Our video podcast series on Ecological Restoration, called "Restore," provides video podcasts highlighting people, projects, and the associated inroads and successes we are making in our restoration activities across the Region as we seek to sustain the health, diversity and productivity of the Nation's forests and grasslands. These projects will include the use of an "all-lands" approach with individuals who can help us get the work done; our local, state, federal, and tribal partners.
Episode 19: Sage Grouse Habitat
Covering millions of square miles, the habitat of the sage grouse stretches through eleven different states. However, the population of these birds is significantly declining. A partnership of private and public entities have come together to help protect this bird and improve the sagebrush steppe habitat.
Episode 18: Firefighters and Ecological Restoration
The U.S. Forest Service Fire and Aviation Management organization implements the largest fuels and vegetation management program in terms of both workforce and budget. No other part of the agency has more potential to impact our Ecological Restoration efforts.
Tree-tipping is a special technology used by the US Forest Service in our restoration efforts. By placing large woody debris into streams, the Forest Service provides better habitat for fish and other aquatic species.
Invasive plants are outcompeting native vegetation on our national forests. Katie VinZant, a biologist on the Angeles National Forest, explains how partnerships are increasingly important in our weed removal efforts.
Since 1941, the Penny Pines Program has been helping to restore forests by planting trees. Funded mostly by garden clubs, the program has helped to reforest vast areas of our national forests. Long-time employee and Penny Pines coordinator Brenda Kendrix gives an overview of this important conservation work.
Marijuana growing on our national forests causes significant harm to the land, water and animals. The toxicants and lethal weapons found at these sites are both shocking in terms of amount, and raise concerns regarding the health of the Region's forests. The Forest Service, along with other agencies and volunteers, are working together to restore these impacted lands.
Episode 13: Fire Behavior and Ecological Restoration
As part of its fire research, the Forest Service captures video footage of actual wildfires in progress. By employing specially designed heat resistant camera boxes, the agency has been able to document surprising fire behavior.
Although chaparral covers large areas of California, these ecosystems are frequently overlooked. Research into the benefits and problems facing these areas is being conducted by the Forest Service as part of its ecological restoration work.
Black-backed woodpeckers thrive in recently burned forests. The Forest Service and the Institute for Bird Populations are learning more about these birds and their habitat. This effort will inform future restoration work on the national forests in California.
The Forest Service is removing barriers that prevent fish and other aquatic species from moving up and down stream corridors. By replacing culverts and building bridges, hundreds of miles of habitat will eventually be restored.
During the Chips forest fire on the Plumas National Forest, a baby bobcat was orphaned. While the Forest Service restored the forest, the bobcat then known as Chips, recovered at a wild animal rehabilitation facility. Recently, Chips was returned to the wild.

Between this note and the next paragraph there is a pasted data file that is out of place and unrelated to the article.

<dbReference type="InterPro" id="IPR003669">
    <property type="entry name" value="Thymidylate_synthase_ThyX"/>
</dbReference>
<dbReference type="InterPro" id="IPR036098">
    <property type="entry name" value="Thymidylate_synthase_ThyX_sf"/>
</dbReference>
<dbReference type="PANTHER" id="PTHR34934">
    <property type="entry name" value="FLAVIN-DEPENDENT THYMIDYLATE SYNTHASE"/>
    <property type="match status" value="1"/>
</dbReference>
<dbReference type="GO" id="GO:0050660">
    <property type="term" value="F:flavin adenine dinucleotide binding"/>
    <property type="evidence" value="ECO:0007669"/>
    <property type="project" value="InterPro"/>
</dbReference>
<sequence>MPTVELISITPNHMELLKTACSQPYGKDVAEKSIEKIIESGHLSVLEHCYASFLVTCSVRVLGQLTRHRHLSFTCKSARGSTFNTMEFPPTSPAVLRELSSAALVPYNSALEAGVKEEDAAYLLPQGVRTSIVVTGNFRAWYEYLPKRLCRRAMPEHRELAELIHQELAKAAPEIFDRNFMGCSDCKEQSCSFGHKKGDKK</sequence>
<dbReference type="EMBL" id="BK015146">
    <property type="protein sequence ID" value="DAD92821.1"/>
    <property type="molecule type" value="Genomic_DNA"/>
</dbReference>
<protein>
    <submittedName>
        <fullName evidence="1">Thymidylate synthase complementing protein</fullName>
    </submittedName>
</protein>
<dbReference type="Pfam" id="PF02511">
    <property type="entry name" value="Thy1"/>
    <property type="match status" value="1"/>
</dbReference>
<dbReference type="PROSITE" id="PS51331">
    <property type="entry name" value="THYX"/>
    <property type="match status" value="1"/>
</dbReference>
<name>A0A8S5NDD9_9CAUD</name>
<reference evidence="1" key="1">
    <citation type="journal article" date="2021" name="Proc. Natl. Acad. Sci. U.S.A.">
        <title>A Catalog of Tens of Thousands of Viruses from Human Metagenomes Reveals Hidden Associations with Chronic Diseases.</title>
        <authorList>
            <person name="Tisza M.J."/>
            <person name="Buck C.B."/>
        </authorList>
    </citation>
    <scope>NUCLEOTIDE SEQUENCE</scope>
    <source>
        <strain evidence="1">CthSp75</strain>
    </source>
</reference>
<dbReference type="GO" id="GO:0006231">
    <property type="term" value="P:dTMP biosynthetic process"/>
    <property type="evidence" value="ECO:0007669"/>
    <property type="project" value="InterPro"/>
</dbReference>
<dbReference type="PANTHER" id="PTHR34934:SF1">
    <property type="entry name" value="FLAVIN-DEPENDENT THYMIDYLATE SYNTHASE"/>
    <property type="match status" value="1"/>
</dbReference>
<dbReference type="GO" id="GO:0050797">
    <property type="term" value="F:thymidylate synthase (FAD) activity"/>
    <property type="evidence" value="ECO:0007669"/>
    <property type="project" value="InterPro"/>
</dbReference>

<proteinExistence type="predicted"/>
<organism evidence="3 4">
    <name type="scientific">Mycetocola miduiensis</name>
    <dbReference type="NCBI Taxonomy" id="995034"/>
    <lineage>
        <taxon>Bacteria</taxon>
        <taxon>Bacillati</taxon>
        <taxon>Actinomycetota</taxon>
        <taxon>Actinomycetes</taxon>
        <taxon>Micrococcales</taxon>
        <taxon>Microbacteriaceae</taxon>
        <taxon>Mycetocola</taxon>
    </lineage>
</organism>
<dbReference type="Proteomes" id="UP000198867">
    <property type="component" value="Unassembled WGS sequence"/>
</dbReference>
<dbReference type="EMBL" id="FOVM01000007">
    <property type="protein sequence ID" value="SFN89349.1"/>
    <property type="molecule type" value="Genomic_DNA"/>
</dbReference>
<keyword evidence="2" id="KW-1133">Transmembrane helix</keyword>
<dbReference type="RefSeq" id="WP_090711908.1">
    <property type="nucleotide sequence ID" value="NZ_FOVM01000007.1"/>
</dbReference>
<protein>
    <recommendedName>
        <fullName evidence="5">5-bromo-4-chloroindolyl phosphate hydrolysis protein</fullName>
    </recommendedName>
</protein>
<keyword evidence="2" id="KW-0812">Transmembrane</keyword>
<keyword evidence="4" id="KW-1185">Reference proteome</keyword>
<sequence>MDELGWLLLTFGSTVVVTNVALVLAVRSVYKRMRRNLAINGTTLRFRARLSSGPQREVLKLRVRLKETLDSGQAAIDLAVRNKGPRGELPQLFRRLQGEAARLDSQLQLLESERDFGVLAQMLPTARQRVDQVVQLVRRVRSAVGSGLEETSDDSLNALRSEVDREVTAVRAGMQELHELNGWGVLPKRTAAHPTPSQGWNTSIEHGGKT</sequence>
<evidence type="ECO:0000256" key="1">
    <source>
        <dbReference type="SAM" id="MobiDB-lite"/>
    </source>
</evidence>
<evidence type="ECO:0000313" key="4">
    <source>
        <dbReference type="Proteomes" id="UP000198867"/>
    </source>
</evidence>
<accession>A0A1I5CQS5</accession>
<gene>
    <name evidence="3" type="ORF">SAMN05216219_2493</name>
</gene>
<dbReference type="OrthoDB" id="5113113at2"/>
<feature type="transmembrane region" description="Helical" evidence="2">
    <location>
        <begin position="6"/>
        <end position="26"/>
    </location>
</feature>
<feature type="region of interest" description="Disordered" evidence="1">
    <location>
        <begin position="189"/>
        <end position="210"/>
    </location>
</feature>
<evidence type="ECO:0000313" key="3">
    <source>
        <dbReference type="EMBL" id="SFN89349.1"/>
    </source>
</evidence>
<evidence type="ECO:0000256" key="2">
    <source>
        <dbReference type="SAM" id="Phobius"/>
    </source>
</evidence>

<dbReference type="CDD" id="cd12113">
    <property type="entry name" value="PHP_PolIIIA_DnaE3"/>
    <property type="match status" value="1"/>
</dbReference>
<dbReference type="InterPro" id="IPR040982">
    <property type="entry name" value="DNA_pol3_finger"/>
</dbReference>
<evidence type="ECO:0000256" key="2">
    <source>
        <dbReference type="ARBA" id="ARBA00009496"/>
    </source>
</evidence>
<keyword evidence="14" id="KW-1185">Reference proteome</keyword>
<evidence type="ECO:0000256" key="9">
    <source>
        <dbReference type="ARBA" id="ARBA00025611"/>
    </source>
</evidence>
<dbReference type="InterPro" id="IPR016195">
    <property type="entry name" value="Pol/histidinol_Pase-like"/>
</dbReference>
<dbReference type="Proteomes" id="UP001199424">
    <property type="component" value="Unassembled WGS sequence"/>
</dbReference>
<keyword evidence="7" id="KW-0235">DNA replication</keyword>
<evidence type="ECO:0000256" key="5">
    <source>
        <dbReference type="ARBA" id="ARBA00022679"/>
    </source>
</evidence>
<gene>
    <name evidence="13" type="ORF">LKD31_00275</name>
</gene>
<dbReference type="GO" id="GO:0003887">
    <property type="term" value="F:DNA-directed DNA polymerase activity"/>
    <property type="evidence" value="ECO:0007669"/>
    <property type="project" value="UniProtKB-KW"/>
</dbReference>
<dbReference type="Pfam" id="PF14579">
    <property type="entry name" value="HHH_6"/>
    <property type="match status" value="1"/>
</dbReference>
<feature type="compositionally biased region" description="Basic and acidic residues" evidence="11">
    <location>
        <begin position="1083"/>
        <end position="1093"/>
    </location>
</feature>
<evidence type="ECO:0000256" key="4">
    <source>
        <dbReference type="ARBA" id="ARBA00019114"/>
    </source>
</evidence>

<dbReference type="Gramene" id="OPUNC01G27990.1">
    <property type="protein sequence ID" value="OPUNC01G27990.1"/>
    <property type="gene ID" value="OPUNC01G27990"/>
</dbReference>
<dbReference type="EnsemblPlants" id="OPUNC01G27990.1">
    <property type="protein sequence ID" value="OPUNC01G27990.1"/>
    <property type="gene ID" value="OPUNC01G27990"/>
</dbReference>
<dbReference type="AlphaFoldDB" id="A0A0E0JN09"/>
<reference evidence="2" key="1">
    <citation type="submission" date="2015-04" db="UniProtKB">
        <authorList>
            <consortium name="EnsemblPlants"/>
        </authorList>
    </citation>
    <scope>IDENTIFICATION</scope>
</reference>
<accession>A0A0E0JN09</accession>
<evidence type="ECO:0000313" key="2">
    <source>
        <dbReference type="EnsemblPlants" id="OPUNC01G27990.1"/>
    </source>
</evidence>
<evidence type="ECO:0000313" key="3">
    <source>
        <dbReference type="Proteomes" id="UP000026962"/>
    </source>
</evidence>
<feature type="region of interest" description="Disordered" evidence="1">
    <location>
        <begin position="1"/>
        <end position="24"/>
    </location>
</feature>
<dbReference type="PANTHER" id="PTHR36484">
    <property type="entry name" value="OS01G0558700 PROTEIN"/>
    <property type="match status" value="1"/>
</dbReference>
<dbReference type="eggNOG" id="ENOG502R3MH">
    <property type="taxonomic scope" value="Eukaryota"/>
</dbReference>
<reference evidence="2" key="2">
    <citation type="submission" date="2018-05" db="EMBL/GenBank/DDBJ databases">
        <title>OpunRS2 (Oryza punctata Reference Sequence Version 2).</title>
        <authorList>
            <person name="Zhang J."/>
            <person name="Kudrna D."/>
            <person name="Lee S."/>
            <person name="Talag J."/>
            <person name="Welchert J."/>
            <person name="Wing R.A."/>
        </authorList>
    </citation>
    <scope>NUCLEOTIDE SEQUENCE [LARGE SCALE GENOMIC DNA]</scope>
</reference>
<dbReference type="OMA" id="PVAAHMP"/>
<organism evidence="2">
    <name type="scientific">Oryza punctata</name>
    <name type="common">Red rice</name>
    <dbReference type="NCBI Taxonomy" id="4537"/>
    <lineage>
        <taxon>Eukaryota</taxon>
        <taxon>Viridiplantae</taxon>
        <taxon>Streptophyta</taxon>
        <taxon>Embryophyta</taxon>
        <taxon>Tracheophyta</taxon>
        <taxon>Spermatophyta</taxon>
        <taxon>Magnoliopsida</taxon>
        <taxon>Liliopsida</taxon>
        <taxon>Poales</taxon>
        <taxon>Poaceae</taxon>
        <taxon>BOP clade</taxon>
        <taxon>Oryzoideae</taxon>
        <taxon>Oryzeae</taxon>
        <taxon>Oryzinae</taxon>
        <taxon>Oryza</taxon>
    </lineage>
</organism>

Indian Valley, located in the Sierra Nevada mountains of California (Eldorado National Forest), has become degraded over the last century. Now a wide range of partners to include, National Fish and Wildlife Foundation, American Rivers, Coca-Cola, and other groups and individuals have come together to help the Forest Service restore the meadow and improve the watershed. The National Fish and Wildlife Foundation and Coca-Cola, are providing most of the funds ($366,400). This project will not only benefit the ecosystem, it will improve the water supply for more than 1.6 million residents of the San Francisco Bay Area.
Urban Releaf, a small community-based organization in Oakland, California, has been planting trees and employing young people for almost fourteen years. In August 2012, Chief Tom Tidwell and Regional Forester Randy Moore visited with Urban Releaf in Oakland, CA. The Urban and Community Forestry program of the U.S. Forest Service helps this organization with funding and technical expertise.
Episode 6: Aspen Restoration on the Lassen National Forest
Aspen trees are in decline in California and across the West. This video describes the life cycle of this unique tree and shows how the Lassen National Forest is working with partners and volunteers to restore Aspen groves on the Eagle Lake Ranger District.
Ecological restoration is a top priority for the Forest Service in the Pacific Southwest Region (which includes California and the Pacific Islands). This short animation summarizes why restoration is necessary and how it will be done.
The Pacific Southwest Region of the Forest Service is working with California Conservation Corps to provide training and job opportunities for military veterans. Regional Forester Randy Moore discusses the economic and ecological benefits of the "Veterans Green Corps." This video shows them working to restore a burned over forest near Lake Tahoe.
Episode 2: Cleveland Fire on the Eldorado National Forest
This episode revisits the scene of the 1992 Cleveland Fire (the vicinity of the Cleveland Corral Visitor Information Station) located on the Eldorado NF in California, where the Forest Service planted trees in some of the burned areas and not in others. Reforestation is the re–establishment of Forest cover and is one practice used in Ecological Restoration.